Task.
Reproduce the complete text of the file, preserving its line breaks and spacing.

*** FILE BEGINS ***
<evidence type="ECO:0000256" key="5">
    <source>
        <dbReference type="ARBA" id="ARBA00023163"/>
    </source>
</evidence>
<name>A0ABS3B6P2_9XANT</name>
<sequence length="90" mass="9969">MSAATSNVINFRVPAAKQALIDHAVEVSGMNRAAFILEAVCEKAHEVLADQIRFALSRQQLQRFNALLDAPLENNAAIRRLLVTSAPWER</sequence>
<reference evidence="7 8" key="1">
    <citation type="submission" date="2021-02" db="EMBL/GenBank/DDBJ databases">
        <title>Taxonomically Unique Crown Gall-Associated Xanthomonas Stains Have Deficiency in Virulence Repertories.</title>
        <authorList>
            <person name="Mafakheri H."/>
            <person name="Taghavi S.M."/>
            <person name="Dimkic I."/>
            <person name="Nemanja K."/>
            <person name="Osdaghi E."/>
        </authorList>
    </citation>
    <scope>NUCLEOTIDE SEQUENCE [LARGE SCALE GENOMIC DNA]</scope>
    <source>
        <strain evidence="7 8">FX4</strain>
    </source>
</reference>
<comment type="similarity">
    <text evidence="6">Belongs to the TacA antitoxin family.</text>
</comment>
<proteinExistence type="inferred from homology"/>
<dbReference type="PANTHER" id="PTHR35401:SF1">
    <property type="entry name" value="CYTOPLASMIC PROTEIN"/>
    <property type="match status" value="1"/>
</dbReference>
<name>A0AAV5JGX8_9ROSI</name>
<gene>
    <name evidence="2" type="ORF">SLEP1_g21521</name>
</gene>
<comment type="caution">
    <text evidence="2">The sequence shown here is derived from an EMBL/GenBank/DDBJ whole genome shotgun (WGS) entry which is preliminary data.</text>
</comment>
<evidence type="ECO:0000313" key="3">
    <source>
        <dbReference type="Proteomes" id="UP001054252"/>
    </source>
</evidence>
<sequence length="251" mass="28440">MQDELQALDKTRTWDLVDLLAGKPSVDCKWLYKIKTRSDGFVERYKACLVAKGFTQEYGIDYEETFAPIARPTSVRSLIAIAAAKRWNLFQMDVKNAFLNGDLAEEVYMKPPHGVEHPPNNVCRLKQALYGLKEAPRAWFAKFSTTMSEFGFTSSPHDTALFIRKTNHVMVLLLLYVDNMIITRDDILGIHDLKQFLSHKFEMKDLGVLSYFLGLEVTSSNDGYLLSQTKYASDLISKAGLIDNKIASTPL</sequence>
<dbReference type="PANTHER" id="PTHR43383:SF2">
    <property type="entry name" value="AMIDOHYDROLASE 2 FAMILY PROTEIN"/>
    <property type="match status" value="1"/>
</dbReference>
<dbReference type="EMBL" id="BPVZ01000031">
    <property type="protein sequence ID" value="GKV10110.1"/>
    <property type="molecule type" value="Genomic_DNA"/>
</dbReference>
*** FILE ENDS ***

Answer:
<evidence type="ECO:0000256" key="5">
    <source>
        <dbReference type="ARBA" id="ARBA00023163"/>
    </source>
</evidence>
<name>A0ABS3B6P2_9XANT</name>
<sequence length="90" mass="9969">MSAATSNVINFRVPAAKQALIDHAVEVSGMNRAAFILEAVCEKAHEVLADQIRFALSRQQLQRFNALLDAPLENNAAIRRLLVTSAPWER</sequence>
<reference evidence="7 8" key="1">
    <citation type="submission" date="2021-02" db="EMBL/GenBank/DDBJ databases">
        <title>Taxonomically Unique Crown Gall-Associated Xanthomonas Stains Have Deficiency in Virulence Repertories.</title>
        <authorList>
            <person name="Mafakheri H."/>
            <person name="Taghavi S.M."/>
            <person name="Dimkic I."/>
            <person name="Nemanja K."/>
            <person name="Osdaghi E."/>
        </authorList>
    </citation>
    <scope>NUCLEOTIDE SEQUENCE [LARGE SCALE GENOMIC DNA]</scope>
    <source>
        <strain evidence="7 8">FX4</strain>
    </source>
</reference>
<comment type="similarity">
    <text evidence="6">Belongs to the TacA antitoxin family.</text>
</comment>
<proteinExistence type="inferred from homology"/>
<dbReference type="PANTHER" id="PTHR35401:SF1">
    <property type="entry name" value="CYTOPLASMIC PROTEIN"/>
    <property type="match status" value="1"/>
</dbReference>
<name>A0AAV5JGX8_9ROSI</name>
<gene>
    <name evidence="2" type="ORF">SLEP1_g21521</name>
</gene>
<comment type="caution">
    <text evidence="2">The sequence shown here is derived from an EMBL/GenBank/DDBJ whole genome shotgun (WGS) entry which is preliminary data.</text>
</comment>
<evidence type="ECO:0000313" key="3">
    <source>
        <dbReference type="Proteomes" id="UP001054252"/>
    </source>
</evidence>
<sequence length="251" mass="28440">MQDELQALDKTRTWDLVDLLAGKPSVDCKWLYKIKTRSDGFVERYKACLVAKGFTQEYGIDYEETFAPIARPTSVRSLIAIAAAKRWNLFQMDVKNAFLNGDLAEEVYMKPPHGVEHPPNNVCRLKQALYGLKEAPRAWFAKFSTTMSEFGFTSSPHDTALFIRKTNHVMVLLLLYVDNMIITRDDILGIHDLKQFLSHKFEMKDLGVLSYFLGLEVTSSNDGYLLSQTKYASDLISKAGLIDNKIASTPL</sequence>
<dbReference type="PANTHER" id="PTHR43383:SF2">
    <property type="entry name" value="AMIDOHYDROLASE 2 FAMILY PROTEIN"/>
    <property type="match status" value="1"/>
</dbReference>
<dbReference type="EMBL" id="BPVZ01000031">
    <property type="protein sequence ID" value="GKV10110.1"/>
    <property type="molecule type" value="Genomic_DNA"/>
</dbReference>